The ceremony was attended also by Sheikh Nasser bin Hamad Al Khalifa, Representative of the Bahraini King for Humanitarian Works and Youth Affairs, Sheikh Khalid bin Hamad Al Khalifa, First Deputy of the Chairman of the Higher Council for Youth and Sports, Sheikh Isa bin Salman Al Khalifa, President of the Higher Equestrian Club and Horse Race and Sheikh Abdullah bin Isa Al Khalifa.

It was attended also by distinguished guests of the Saudi Cup ceremony and various owners of participating horses.

https://www.spa.gov.sa/viewfullstory.php?lang=en&newsid=2193174

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Iraq trip a chance for pope to build rapport with Shia Muslims

Cindy Wooden

February 20, 2021

As Pope Francis continues his efforts to encourage and personally engage in interreligious dialogue, his planned March trip to Iraq will be an opportunity to extend a hand to the Shia Muslim community.

In Iraq -- like in Iran, Bahrain and Azerbaijan -- more than 60 percent of Muslims are Shia. Worldwide, though, Shia are a minority, making up less than 15 percent of the Muslim community. Most Muslims are Sunni.

While the two communities have had serious disputes, even violent ones, "the differences between Sunni Islam and Shia Islam are not that important or obvious, because for both there is only one God, and Muhammad is his blessed prophet and the one who received the Quran," the sacred text, said Shahrzad Houshmand Zadeh, a Shia Muslim theologian who has taught at the Pontifical Gregorian University in Rome.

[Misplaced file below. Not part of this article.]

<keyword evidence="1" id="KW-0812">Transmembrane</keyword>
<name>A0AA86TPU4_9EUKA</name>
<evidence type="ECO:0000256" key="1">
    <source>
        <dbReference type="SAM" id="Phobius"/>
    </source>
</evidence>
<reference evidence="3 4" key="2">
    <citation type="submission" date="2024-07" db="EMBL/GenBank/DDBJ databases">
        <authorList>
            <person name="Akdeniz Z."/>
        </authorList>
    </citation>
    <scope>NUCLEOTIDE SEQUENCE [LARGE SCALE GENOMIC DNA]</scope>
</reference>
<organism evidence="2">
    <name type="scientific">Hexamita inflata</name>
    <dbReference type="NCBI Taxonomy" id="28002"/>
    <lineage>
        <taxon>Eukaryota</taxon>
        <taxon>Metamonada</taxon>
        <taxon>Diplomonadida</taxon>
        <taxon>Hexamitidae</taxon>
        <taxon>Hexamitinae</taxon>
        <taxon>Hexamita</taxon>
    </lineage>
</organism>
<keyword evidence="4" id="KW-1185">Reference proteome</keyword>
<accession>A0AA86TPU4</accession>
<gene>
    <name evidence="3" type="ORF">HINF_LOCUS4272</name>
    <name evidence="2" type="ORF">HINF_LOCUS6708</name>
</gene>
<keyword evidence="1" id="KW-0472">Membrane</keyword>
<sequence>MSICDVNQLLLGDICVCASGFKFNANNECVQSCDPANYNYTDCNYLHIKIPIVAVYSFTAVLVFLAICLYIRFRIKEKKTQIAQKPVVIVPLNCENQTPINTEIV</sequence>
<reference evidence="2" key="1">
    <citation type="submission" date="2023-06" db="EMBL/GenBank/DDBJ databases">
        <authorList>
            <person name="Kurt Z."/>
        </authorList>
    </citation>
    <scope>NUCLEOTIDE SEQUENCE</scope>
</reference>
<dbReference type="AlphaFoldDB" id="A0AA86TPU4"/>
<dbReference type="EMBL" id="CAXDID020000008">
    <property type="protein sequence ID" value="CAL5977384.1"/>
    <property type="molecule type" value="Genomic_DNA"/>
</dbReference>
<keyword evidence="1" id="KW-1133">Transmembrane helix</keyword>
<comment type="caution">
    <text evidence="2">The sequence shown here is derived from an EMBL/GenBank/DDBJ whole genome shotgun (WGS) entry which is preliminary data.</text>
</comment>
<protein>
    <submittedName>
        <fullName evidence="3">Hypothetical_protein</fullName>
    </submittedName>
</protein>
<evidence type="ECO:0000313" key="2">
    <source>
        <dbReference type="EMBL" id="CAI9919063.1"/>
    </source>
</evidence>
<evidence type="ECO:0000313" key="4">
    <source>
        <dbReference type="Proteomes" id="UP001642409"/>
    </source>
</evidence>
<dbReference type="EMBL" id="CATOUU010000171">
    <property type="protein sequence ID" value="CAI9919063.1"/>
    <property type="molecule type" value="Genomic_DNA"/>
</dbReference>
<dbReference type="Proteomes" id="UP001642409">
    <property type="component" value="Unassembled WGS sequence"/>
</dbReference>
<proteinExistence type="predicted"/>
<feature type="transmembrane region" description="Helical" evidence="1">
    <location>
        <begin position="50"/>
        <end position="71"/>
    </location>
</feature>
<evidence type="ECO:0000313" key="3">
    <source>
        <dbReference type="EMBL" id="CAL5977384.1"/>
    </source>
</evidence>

Often referred to as sects or schools of thought or even denominations, the Sunni and Shia communities split early in Islamic history in a dispute over who was the legitimate successor to Muhammad in leading the community. For the Shia, the obvious choice was Ali, Muhammad's son-in-law, whom they believe was designated by Muhammad. The Sunnis instead decided to elect a caliph and chose Abu Bakr as the first; but years later they chose Ali as the fourth caliph, so both recognize him as an important figure in early Islam.

Ali is buried in the Iraqi city of Najaf, and his mausoleum is a pilgrimage destination. Pope Francis is scheduled to visit the city March 6 for a meeting with Ayatollah Ali al-Sistani, one of Shia Islam's most authoritative figures.

After his February 2019 meeting with Sheikh Ahmad el-Tayeb, the grand imam of Al-Azhar, who is an authority recognized by many Sunnis around the world, the pope's meeting with Ayatollah al-Sistani will extend that outreach to all Muslims, Houshmand said.